When the company is attempting to recruit high-level executives or professional skills, it may elect to use recruiting firms to do the canvassing job. In such cases also, the profile of the individual sought is almost always in written form but more extensive: the job description itself is provided to the recruiter along with information about the company, its strategies, and current needs. Similarly, the recruitment effort may take place at job fairs where the company has its own booth. In such situations one or more packets may be prepared to hand out to candidates who, after some discussion, appear to the company's representative as "possibles" or "promising."
Businesses occasionally discover that the market for people is rather competitive. In such cases, as Jennifer Wilson wrote in Accounting Today regarding financial experts and information technology (IT) staffs, a marketing approach must be utilized, meaning a multiple-channel advertising strategy. Bruce Markus, writing in New Jersey Law Journal, essentially echoed the same sentiments in the context of smaller law firms attempting to recruit lawyers.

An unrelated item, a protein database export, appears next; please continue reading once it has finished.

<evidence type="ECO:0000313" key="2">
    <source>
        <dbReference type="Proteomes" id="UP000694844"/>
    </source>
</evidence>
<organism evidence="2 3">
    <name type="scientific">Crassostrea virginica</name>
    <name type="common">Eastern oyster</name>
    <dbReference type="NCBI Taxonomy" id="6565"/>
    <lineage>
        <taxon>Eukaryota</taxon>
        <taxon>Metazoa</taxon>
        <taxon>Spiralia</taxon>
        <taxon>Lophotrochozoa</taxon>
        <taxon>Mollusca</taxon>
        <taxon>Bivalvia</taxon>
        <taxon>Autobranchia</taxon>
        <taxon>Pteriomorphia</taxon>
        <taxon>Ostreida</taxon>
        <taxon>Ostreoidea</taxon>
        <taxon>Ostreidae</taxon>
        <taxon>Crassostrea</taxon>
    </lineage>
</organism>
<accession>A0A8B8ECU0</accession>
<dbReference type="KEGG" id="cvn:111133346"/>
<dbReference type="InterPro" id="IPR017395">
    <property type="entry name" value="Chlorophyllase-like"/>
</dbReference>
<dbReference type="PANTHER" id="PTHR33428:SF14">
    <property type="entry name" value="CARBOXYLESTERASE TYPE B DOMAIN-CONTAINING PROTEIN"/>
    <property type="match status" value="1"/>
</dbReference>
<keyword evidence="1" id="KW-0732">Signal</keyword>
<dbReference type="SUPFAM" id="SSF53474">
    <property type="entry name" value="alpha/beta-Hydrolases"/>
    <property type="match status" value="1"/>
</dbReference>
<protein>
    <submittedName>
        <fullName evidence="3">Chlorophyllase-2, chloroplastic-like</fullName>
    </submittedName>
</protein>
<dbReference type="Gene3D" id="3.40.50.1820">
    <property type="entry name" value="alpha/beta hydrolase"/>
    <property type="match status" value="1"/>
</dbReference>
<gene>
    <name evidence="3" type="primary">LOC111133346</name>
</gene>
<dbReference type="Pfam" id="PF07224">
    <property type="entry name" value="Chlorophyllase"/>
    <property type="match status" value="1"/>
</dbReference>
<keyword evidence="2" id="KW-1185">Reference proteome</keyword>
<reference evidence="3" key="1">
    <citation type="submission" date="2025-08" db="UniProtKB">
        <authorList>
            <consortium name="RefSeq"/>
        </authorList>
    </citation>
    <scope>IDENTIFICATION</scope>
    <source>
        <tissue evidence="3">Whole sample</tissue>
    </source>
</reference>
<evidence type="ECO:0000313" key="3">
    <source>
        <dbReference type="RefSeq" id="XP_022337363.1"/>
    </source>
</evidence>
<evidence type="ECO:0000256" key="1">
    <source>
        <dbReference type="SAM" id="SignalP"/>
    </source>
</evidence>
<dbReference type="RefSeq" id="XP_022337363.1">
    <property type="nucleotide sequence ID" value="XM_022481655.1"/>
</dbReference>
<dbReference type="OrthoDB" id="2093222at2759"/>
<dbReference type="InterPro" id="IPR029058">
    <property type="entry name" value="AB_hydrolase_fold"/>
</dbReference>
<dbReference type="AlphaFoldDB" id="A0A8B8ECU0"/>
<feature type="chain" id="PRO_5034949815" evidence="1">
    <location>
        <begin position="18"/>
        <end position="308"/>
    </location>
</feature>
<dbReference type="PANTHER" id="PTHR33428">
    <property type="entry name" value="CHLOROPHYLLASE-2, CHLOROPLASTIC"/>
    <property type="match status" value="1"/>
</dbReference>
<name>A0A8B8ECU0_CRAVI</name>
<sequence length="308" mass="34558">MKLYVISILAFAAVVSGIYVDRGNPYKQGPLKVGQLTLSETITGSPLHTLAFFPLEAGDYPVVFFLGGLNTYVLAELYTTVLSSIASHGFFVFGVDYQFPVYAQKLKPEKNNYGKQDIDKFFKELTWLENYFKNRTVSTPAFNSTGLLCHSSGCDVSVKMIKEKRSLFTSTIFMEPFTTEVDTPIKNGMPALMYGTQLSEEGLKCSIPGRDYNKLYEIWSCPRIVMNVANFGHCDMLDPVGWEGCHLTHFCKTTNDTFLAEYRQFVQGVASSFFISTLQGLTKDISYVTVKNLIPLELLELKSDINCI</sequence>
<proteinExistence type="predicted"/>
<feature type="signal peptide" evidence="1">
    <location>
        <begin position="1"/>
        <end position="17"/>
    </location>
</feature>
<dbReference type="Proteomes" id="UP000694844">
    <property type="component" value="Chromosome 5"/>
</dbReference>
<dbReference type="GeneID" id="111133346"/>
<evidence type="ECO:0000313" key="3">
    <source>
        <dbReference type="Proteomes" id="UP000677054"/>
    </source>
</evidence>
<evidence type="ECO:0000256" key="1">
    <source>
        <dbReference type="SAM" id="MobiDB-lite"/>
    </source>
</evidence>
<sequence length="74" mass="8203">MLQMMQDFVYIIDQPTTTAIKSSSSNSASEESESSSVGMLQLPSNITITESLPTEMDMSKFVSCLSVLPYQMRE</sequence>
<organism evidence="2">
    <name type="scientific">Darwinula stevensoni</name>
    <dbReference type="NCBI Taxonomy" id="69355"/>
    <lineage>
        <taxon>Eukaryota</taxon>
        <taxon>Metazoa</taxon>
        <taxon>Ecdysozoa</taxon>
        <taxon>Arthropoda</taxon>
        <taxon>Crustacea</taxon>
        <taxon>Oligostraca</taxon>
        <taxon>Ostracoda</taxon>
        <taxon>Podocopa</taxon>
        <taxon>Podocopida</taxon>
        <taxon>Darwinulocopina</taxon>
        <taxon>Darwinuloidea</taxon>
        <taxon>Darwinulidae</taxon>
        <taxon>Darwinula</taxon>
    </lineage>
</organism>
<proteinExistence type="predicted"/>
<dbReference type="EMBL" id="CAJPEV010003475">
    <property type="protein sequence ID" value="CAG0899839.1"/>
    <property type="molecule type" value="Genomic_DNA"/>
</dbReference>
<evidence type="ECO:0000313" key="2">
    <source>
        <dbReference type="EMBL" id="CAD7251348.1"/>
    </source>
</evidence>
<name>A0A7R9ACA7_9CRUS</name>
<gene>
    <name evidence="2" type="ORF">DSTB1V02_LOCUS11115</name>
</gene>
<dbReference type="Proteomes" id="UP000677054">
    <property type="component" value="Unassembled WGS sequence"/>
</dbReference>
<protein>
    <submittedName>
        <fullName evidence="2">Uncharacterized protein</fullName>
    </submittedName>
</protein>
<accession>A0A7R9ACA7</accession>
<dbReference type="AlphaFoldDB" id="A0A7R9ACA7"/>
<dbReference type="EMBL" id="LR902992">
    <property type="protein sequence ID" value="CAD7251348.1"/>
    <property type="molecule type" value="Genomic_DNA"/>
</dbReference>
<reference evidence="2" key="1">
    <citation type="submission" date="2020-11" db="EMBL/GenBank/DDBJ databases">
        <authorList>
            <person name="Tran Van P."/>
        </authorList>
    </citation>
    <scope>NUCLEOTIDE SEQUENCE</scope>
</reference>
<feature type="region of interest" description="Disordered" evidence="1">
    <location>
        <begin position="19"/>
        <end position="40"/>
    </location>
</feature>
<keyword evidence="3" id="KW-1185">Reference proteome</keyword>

Identifying candidates also takes places by informal word-of-mouth channels—and this at every level of skill and pay. Managers of a company may "put out the word" to friends, vendors, and customers that they are seeking someone for this or that job. The owner may "make a few calls" to potential candidates or those who might know such people. Most managers have received calls in which they are the target but the caller asks if they know someone with such and such qualifications.
However the job is accomplished, the objective at this stage is to build up a reasonable pool of good leads who can then be subject to—
The Screening Process